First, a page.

Sunday, March 11, 2012

The Verdurins: we're all good pals

Proust casts the Verdurins as a counterbalance to the aristocracy in Paris. The Verdurins have money but they have no title. Instead, with their "little clan," they create their own wealthy aristocracy, and have appointed themselves king and queen. They've turned their drawing room into a Bohemian hangout for painters, pianists, professors and gentlemen of the Belle Epoque who gather under the patronage of Mme Verdurin and rail against the "bores" who would never stoop so low as to attend one of her parties.

Mme Verdurin has no first name in the novel, and she is a major character through the last volume, Time Regained.

Proust writes the Verdurins as self-loving egotists.

"Each 'new recruit' that the Verdurins failed to persuade that the evenings spent by other people, in other houses than theirs, were as dull as ditch-water, saw himself banished forthwith."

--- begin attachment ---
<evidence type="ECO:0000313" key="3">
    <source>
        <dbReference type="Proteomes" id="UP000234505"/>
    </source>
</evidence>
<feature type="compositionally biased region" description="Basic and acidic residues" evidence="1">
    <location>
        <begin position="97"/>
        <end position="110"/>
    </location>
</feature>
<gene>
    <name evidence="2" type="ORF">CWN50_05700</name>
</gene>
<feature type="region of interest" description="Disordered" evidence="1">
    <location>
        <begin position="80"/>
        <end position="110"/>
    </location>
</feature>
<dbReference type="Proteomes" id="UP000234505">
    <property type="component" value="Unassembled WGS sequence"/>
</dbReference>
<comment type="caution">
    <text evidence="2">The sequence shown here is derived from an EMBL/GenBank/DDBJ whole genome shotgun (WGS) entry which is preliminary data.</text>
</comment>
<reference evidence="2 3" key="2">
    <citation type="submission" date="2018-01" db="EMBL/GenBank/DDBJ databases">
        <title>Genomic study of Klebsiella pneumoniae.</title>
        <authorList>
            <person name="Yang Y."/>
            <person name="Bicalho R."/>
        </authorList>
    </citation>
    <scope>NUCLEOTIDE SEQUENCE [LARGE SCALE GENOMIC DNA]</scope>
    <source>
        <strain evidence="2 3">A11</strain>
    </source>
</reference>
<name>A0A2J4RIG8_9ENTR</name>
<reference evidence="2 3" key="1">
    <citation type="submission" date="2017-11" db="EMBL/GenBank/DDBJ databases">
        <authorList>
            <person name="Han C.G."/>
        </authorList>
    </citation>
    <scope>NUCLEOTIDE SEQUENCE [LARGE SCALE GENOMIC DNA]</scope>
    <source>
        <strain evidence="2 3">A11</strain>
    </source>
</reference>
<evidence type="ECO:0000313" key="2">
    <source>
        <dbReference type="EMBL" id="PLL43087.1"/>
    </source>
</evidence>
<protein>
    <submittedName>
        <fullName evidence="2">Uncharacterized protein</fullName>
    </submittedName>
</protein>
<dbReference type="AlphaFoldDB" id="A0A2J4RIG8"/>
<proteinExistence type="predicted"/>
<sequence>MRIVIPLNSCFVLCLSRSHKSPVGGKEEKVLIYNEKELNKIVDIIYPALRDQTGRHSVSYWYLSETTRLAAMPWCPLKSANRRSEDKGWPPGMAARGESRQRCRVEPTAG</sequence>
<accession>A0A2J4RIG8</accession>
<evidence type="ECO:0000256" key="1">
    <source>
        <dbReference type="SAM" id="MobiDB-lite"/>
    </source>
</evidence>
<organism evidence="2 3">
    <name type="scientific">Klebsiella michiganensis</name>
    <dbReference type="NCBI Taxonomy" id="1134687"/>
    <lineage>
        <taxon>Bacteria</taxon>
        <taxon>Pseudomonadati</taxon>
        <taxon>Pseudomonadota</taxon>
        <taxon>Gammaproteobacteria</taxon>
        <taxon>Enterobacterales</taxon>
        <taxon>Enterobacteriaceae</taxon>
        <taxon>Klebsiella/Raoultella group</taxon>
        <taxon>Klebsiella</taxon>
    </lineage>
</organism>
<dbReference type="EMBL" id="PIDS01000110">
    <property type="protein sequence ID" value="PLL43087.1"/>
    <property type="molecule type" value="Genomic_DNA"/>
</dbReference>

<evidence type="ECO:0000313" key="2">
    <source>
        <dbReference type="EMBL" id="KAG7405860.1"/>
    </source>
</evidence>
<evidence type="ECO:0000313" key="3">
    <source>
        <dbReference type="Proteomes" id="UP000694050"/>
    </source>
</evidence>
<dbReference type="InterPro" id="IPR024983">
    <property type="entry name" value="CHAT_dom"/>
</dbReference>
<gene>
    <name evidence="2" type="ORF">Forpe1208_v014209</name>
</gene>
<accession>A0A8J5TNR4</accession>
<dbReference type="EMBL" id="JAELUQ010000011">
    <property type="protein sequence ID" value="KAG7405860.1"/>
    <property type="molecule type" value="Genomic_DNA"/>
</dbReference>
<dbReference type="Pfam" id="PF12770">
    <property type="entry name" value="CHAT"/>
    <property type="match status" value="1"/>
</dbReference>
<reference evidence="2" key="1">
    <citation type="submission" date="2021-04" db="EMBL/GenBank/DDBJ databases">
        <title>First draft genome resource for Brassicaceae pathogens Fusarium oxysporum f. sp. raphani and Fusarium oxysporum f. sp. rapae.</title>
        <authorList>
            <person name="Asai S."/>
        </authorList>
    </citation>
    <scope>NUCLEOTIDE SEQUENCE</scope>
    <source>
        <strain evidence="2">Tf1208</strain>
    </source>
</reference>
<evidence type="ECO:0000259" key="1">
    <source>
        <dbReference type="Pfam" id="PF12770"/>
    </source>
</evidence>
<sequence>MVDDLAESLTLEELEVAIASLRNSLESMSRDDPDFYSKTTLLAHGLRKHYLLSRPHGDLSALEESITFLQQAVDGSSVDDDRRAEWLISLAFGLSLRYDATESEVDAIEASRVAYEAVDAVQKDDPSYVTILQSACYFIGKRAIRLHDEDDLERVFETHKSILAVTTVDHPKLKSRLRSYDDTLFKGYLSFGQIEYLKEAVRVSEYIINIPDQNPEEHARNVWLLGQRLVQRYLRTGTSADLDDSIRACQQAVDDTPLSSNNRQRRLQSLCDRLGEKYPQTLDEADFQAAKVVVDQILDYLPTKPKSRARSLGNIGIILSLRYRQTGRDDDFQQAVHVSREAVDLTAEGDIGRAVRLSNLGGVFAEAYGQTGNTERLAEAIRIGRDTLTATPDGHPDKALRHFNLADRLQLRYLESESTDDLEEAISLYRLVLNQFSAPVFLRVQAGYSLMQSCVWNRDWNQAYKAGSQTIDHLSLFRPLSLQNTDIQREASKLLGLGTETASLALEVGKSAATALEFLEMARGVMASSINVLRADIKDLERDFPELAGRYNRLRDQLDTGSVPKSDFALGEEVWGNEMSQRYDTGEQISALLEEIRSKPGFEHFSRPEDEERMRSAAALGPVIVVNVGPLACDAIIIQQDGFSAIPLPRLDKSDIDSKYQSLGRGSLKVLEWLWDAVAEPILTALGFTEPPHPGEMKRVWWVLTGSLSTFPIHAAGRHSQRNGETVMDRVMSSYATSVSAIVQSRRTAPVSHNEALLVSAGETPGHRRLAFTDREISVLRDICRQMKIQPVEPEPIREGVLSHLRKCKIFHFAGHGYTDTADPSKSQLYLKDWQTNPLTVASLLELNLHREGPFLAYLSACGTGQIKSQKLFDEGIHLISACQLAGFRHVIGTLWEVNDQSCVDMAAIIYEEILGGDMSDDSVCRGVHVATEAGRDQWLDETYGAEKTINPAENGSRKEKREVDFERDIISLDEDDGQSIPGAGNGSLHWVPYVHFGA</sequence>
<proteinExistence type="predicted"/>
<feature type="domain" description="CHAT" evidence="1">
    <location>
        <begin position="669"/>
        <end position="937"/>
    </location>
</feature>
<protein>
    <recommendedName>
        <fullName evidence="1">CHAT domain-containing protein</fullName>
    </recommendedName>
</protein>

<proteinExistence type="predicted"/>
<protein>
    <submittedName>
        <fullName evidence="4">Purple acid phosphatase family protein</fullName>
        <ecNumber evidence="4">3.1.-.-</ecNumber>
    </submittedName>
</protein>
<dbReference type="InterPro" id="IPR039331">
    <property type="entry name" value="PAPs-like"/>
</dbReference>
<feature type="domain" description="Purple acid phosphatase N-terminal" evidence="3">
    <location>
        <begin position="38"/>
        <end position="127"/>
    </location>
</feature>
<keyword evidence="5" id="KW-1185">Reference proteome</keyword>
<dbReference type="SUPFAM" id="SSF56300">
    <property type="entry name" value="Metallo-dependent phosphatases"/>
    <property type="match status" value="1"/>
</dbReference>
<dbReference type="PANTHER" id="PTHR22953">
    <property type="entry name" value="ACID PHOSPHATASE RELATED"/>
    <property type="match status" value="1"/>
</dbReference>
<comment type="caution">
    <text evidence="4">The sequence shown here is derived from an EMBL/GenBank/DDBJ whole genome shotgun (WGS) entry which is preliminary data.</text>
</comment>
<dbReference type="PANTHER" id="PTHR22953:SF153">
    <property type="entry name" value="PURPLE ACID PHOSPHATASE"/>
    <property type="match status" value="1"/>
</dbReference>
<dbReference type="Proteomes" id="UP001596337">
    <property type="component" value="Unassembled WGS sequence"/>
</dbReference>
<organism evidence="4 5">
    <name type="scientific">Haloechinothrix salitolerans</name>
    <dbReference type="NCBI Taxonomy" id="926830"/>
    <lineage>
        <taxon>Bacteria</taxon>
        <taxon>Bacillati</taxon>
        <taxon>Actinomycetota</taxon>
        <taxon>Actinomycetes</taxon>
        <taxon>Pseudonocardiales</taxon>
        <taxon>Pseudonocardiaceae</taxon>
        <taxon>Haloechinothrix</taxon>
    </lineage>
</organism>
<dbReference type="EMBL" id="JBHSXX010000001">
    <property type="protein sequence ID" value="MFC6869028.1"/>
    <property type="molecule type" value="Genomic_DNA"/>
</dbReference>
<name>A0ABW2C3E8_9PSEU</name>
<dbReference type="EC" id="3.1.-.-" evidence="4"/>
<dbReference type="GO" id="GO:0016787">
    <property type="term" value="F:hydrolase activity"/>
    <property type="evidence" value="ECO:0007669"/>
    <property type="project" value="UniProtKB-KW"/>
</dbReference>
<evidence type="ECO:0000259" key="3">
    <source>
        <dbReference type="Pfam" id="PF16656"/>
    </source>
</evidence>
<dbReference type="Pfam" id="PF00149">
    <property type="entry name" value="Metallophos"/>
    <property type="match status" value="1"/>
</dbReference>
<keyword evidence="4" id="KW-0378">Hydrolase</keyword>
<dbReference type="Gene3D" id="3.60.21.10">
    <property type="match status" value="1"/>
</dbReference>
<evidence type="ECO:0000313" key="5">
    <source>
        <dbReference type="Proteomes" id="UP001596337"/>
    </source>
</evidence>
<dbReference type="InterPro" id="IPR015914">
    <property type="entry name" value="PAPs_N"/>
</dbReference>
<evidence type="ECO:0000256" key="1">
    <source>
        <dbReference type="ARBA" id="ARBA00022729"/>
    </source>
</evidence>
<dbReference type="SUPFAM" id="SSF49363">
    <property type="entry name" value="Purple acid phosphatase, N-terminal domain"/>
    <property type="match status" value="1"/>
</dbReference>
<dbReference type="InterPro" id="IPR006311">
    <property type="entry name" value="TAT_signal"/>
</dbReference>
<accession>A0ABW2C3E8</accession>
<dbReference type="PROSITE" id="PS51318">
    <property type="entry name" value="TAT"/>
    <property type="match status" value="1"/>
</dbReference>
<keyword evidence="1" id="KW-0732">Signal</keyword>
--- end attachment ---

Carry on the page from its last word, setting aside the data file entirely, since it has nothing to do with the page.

"...the Verdurins, who were not in the least afraid of a woman's having a lover, provided she had him in their company, loved him in their company and did not prefer him to their company, would say, 'Very well, then, bring your friend along.' And he would be engaged on probation, to see whether he was willing to have no secrets from Mme Verdurin, whether he was susceptible of being enrolled in the "little clan.'"

"Evening dress was barred, because you were all 'good pals' and didn't want to look like the 'boring people' who were to be avoided like the plague and only asked to the big evenings, which were given as seldom as possible and then only if it would amuse the painter or make the musician better known."

Swann, one of the "boring" aristocrats, penetrates the Verdurin empire to court Odette, who Proust calls a "demi-mondaine," a woman supported by a wealthy lover.

1 comment:

  1. As is usual with the internet I stumbled upon your blog and just as I last evening had read Swann's introduction into the "little clan". many thanks for your Blog!

    ReplyDelete